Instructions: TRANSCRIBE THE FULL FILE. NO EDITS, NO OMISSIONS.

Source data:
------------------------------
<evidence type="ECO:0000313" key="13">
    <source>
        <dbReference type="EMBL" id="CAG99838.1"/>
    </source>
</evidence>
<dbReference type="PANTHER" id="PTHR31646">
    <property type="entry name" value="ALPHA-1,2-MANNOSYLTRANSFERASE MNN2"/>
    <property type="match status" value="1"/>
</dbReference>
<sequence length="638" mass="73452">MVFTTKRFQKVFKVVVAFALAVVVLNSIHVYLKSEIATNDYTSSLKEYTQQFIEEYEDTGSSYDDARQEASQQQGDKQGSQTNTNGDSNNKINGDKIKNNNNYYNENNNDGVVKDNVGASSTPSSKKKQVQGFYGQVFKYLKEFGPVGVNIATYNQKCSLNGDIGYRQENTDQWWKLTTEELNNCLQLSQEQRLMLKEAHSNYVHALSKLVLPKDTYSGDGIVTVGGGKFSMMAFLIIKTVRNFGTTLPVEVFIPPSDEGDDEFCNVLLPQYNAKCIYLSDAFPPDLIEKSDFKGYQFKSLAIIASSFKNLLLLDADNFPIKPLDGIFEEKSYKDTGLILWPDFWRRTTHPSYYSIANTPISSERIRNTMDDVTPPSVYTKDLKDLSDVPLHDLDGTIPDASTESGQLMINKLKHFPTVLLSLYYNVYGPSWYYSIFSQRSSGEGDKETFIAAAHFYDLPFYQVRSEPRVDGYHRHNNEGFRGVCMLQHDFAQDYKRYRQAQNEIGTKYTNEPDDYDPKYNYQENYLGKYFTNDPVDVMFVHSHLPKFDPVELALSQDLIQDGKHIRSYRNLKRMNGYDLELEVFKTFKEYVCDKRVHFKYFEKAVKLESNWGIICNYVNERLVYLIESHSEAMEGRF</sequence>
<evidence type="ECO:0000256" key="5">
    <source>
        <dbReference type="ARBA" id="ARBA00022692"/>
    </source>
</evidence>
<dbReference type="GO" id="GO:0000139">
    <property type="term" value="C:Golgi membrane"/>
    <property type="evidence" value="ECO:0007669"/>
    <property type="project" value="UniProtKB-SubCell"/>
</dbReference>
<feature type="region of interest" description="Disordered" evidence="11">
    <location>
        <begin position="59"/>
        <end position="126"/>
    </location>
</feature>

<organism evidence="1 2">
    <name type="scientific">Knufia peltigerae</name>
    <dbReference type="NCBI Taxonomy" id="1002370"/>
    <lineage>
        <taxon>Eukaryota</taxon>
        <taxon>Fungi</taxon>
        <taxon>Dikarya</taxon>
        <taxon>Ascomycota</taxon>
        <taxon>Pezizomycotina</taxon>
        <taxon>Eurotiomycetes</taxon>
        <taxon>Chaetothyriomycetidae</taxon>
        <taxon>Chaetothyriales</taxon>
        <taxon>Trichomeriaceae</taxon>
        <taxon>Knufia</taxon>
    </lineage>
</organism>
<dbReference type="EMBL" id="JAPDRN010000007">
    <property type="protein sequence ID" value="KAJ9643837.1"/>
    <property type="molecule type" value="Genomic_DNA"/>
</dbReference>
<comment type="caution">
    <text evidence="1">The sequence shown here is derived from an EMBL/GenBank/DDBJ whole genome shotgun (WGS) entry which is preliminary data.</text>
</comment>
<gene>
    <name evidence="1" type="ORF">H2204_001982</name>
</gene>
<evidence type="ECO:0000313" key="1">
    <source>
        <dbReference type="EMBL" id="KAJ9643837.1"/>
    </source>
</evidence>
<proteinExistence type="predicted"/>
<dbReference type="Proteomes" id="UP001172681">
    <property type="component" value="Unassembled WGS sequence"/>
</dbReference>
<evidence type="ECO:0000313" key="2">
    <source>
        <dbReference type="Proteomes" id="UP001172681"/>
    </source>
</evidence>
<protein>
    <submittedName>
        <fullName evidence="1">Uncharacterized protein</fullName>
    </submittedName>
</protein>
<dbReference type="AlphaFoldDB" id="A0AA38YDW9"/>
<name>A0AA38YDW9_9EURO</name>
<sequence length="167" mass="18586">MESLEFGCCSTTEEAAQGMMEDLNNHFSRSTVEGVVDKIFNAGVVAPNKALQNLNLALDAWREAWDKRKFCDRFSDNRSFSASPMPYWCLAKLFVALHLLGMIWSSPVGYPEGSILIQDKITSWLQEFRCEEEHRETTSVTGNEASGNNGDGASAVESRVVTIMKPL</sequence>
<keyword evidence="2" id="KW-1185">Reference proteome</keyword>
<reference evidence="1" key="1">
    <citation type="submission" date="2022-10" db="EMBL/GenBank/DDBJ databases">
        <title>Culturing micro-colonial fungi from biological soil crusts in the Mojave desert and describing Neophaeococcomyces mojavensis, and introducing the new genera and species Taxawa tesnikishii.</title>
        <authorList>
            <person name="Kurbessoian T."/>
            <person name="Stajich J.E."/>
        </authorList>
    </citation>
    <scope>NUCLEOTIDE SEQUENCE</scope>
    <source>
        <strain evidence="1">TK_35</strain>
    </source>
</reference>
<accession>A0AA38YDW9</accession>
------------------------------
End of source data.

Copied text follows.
<evidence type="ECO:0000313" key="13">
    <source>
        <dbReference type="EMBL" id="CAG99838.1"/>
    </source>
</evidence>
<dbReference type="PANTHER" id="PTHR31646">
    <property type="entry name" value="ALPHA-1,2-MANNOSYLTRANSFERASE MNN2"/>
    <property type="match status" value="1"/>
</dbReference>
<sequence length="638" mass="73452">MVFTTKRFQKVFKVVVAFALAVVVLNSIHVYLKSEIATNDYTSSLKEYTQQFIEEYEDTGSSYDDARQEASQQQGDKQGSQTNTNGDSNNKINGDKIKNNNNYYNENNNDGVVKDNVGASSTPSSKKKQVQGFYGQVFKYLKEFGPVGVNIATYNQKCSLNGDIGYRQENTDQWWKLTTEELNNCLQLSQEQRLMLKEAHSNYVHALSKLVLPKDTYSGDGIVTVGGGKFSMMAFLIIKTVRNFGTTLPVEVFIPPSDEGDDEFCNVLLPQYNAKCIYLSDAFPPDLIEKSDFKGYQFKSLAIIASSFKNLLLLDADNFPIKPLDGIFEEKSYKDTGLILWPDFWRRTTHPSYYSIANTPISSERIRNTMDDVTPPSVYTKDLKDLSDVPLHDLDGTIPDASTESGQLMINKLKHFPTVLLSLYYNVYGPSWYYSIFSQRSSGEGDKETFIAAAHFYDLPFYQVRSEPRVDGYHRHNNEGFRGVCMLQHDFAQDYKRYRQAQNEIGTKYTNEPDDYDPKYNYQENYLGKYFTNDPVDVMFVHSHLPKFDPVELALSQDLIQDGKHIRSYRNLKRMNGYDLELEVFKTFKEYVCDKRVHFKYFEKAVKLESNWGIICNYVNERLVYLIESHSEAMEGRF</sequence>
<evidence type="ECO:0000256" key="5">
    <source>
        <dbReference type="ARBA" id="ARBA00022692"/>
    </source>
</evidence>
<dbReference type="GO" id="GO:0000139">
    <property type="term" value="C:Golgi membrane"/>
    <property type="evidence" value="ECO:0007669"/>
    <property type="project" value="UniProtKB-SubCell"/>
</dbReference>
<feature type="region of interest" description="Disordered" evidence="11">
    <location>
        <begin position="59"/>
        <end position="126"/>
    </location>
</feature>

<organism evidence="1 2">
    <name type="scientific">Knufia peltigerae</name>
    <dbReference type="NCBI Taxonomy" id="1002370"/>
    <lineage>
        <taxon>Eukaryota</taxon>
        <taxon>Fungi</taxon>
        <taxon>Dikarya</taxon>
        <taxon>Ascomycota</taxon>
        <taxon>Pezizomycotina</taxon>
        <taxon>Eurotiomycetes</taxon>
        <taxon>Chaetothyriomycetidae</taxon>
        <taxon>Chaetothyriales</taxon>
        <taxon>Trichomeriaceae</taxon>
        <taxon>Knufia</taxon>
    </lineage>
</organism>
<dbReference type="EMBL" id="JAPDRN010000007">
    <property type="protein sequence ID" value="KAJ9643837.1"/>
    <property type="molecule type" value="Genomic_DNA"/>
</dbReference>
<comment type="caution">
    <text evidence="1">The sequence shown here is derived from an EMBL/GenBank/DDBJ whole genome shotgun (WGS) entry which is preliminary data.</text>
</comment>
<gene>
    <name evidence="1" type="ORF">H2204_001982</name>
</gene>
<evidence type="ECO:0000313" key="1">
    <source>
        <dbReference type="EMBL" id="KAJ9643837.1"/>
    </source>
</evidence>
<proteinExistence type="predicted"/>
<dbReference type="Proteomes" id="UP001172681">
    <property type="component" value="Unassembled WGS sequence"/>
</dbReference>
<evidence type="ECO:0000313" key="2">
    <source>
        <dbReference type="Proteomes" id="UP001172681"/>
    </source>
</evidence>
<protein>
    <submittedName>
        <fullName evidence="1">Uncharacterized protein</fullName>
    </submittedName>
</protein>
<dbReference type="AlphaFoldDB" id="A0AA38YDW9"/>
<name>A0AA38YDW9_9EURO</name>
<sequence length="167" mass="18586">MESLEFGCCSTTEEAAQGMMEDLNNHFSRSTVEGVVDKIFNAGVVAPNKALQNLNLALDAWREAWDKRKFCDRFSDNRSFSASPMPYWCLAKLFVALHLLGMIWSSPVGYPEGSILIQDKITSWLQEFRCEEEHRETTSVTGNEASGNNGDGASAVESRVVTIMKPL</sequence>
<keyword evidence="2" id="KW-1185">Reference proteome</keyword>
<reference evidence="1" key="1">
    <citation type="submission" date="2022-10" db="EMBL/GenBank/DDBJ databases">
        <title>Culturing micro-colonial fungi from biological soil crusts in the Mojave desert and describing Neophaeococcomyces mojavensis, and introducing the new genera and species Taxawa tesnikishii.</title>
        <authorList>
            <person name="Kurbessoian T."/>
            <person name="Stajich J.E."/>
        </authorList>
    </citation>
    <scope>NUCLEOTIDE SEQUENCE</scope>
    <source>
        <strain evidence="1">TK_35</strain>
    </source>
</reference>
<accession>A0AA38YDW9</accession>